By Tim Kalinowski
It takes many years to build up a successful business, decades to build up a quality cattle herd and generations to build up the institutional capacity to create an Olympic calibre athlete; these are all things Bill Watson, grandfather of track champion Sage Watson, knows well.
“It takes a village to raise a child, and that comes very much into play here,” states Watson, a retired Phys. Ed. teacher in Cypress County. “Had we not had the wonderful track and field facility here at Crescent Heights, Sage would not have had the start she did. It’s a state-of-the-art track. Again that goes back to Dr. Ken Sauer and his leadership in getting that built. There were about six of us on that committee. We didn’t know back then that we were building something for a future Olympian to start on. But even at that time, I knew Sage had excellent talent.”
Watson has always emphasized to his children and grandchildren the importance of both mental and physical education to be successful in life.
“I encouraged competition and sports from an early age,” confirms Watson. “I always said if you are going to do something, do it as well as you can. I think the more education you have, the more worldly you become. And the more you understand the things that are happening around you. And the more you understand the importance of physical fitness and competition, and the more you have a desire to succeed at things.”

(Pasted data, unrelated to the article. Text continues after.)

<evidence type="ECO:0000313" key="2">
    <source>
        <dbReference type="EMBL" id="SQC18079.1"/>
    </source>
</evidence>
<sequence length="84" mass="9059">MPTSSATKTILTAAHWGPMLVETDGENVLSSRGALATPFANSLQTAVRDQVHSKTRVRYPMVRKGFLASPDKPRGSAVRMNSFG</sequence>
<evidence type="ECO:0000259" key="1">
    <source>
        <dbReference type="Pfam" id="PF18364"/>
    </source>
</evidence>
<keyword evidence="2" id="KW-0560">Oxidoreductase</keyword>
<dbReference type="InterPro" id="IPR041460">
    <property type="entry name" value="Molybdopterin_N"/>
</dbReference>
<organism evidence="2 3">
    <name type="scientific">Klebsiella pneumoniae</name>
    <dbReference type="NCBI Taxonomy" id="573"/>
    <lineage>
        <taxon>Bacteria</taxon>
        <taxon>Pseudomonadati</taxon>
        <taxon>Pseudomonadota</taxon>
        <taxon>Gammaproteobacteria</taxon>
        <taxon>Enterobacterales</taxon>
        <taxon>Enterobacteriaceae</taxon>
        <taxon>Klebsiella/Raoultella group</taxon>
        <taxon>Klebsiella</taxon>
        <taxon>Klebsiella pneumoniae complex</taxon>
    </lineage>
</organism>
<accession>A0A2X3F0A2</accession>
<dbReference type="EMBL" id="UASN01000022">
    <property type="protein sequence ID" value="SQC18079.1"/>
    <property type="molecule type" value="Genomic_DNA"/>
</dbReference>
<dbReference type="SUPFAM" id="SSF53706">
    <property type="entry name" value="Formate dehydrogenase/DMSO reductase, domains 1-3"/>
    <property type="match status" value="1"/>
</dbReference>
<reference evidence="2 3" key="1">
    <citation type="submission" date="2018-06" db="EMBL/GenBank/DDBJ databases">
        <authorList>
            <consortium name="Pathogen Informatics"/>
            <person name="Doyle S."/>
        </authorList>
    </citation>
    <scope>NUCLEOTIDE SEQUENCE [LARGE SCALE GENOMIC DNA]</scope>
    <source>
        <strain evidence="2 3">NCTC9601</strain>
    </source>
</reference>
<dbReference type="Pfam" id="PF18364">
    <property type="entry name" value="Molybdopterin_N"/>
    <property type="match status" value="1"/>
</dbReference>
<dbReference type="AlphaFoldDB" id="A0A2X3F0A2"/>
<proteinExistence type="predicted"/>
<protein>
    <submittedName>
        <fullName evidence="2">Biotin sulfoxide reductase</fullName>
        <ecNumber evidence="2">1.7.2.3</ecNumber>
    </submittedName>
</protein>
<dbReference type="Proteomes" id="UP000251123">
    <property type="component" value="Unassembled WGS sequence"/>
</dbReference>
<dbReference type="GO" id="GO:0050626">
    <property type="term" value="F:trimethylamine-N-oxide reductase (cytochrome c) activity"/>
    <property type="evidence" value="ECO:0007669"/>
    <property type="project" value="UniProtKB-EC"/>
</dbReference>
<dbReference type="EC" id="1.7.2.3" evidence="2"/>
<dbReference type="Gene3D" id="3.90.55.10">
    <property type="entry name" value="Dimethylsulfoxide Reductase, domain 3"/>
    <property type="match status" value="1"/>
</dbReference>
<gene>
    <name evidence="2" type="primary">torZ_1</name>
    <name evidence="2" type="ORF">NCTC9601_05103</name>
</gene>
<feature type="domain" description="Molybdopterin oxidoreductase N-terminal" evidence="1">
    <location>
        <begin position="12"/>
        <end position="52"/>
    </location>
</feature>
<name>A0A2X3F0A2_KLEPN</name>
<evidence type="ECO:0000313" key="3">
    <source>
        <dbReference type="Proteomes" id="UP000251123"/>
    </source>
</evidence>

“In Grade 12 the family knew already that Sage needed a little more coaching than was available here. At one point she had record in the 100 metres, 200 metres and 400 metres provincially. We knew she had something special, and we encouraged it. Her dad (Wade) was in contact with a coach in Calgary. So she started to go to Calgary her Grade 12 year. She drove to Calgary most weekends all year long. And, of course, she was also able to run indoors in the winter. In Calgary there were also other girls just like her in track, and she was able to make good friendships there. That was the last piece of the puzzle she needed. That good environment to help her move to the next level.”
Bill, who is co-owner in the Watson Cattle Company, says Sage learned a lot about seeing the big picture from the family’s cattle business.
“I think raising cattle, especially raising pure-bread cattle, you have to be competitive there,” he states. “You have to want to try to have the best, and a product other people are going to want to want. Again, the family connection goes way back there; my great grandfather won the Canadian Championship for his bred cattle in 1906. So we have generations of drive and achievement there.”
Watson is grateful for all the support Sage has gotten in the area as she continues her drive to be the best in her sport. He emphasizes again the idea of it taking an entire village to lay the groundwork for an individual’s success; even if it is the individual, in the end, who has to find deep down inside their own drive to be a champion.
“It’s a composite,” confirms Watson. “In one aspect you have to have some innate, God-given abilities… You have to have that drive to be a champion. And family comes in there too. You have to offer that encouragement… The support and encouragement Sage has been getting here at home makes me feel very proud and very blessed. It’s nice to have the home front supporting the whole effort.”
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